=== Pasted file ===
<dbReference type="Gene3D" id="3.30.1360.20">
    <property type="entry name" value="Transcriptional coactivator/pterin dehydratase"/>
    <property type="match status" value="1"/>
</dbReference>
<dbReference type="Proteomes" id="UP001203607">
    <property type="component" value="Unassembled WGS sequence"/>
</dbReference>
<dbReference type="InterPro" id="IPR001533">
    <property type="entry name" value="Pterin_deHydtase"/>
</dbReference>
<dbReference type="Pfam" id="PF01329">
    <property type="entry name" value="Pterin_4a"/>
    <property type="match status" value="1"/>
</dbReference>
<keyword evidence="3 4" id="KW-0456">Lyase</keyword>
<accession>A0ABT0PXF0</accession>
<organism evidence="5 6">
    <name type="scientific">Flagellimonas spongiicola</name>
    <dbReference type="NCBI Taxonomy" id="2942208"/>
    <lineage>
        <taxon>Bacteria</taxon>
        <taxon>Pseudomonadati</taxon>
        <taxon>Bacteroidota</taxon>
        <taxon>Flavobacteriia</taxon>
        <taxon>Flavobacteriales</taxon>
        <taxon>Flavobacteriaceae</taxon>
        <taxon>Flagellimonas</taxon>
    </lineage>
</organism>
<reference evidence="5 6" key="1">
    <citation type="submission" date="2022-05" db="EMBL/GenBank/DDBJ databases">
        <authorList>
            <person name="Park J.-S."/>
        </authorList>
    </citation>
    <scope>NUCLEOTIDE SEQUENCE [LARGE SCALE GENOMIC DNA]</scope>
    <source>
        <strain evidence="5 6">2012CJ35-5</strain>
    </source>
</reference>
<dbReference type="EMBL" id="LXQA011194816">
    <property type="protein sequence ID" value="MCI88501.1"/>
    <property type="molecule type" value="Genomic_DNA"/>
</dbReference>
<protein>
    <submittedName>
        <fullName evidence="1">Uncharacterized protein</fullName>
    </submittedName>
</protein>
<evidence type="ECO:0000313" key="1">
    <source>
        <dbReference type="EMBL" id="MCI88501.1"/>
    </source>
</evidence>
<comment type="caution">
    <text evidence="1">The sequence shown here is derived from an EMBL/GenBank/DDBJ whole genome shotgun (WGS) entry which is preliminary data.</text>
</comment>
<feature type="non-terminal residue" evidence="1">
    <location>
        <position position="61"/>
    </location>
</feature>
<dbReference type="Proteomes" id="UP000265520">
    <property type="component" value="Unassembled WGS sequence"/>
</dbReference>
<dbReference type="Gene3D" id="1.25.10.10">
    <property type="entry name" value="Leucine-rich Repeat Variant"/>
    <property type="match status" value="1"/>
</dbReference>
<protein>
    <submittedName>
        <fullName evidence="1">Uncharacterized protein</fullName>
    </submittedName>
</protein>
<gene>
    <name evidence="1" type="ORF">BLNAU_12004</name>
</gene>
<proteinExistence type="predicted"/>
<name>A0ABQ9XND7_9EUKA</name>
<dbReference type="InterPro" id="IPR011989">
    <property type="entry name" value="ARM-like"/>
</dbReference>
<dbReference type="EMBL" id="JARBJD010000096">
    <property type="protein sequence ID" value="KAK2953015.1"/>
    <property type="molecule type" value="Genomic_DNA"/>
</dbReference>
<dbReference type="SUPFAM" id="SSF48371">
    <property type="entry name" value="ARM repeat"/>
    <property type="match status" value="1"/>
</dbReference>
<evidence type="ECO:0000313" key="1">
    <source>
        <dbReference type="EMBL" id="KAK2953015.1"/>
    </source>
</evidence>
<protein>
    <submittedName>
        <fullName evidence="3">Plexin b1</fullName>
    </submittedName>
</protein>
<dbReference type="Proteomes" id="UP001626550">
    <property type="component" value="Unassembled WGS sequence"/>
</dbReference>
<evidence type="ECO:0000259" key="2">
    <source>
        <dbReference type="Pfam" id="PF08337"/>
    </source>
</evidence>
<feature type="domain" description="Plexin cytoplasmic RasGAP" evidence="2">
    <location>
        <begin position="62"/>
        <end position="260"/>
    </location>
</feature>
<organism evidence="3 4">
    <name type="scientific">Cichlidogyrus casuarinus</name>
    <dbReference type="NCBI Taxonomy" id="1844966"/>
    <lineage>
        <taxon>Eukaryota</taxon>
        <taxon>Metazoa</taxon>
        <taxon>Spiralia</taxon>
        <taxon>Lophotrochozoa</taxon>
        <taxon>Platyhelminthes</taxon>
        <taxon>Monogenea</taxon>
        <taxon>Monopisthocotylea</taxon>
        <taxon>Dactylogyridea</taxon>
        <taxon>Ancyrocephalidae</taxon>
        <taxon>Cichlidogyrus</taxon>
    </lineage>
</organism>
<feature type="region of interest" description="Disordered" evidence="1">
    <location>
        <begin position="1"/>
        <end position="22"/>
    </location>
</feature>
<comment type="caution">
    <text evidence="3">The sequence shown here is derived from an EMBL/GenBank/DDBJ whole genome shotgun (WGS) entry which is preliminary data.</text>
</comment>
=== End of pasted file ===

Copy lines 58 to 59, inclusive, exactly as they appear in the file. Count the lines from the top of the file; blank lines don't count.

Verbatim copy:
<feature type="non-terminal residue" evidence="1">
    <location>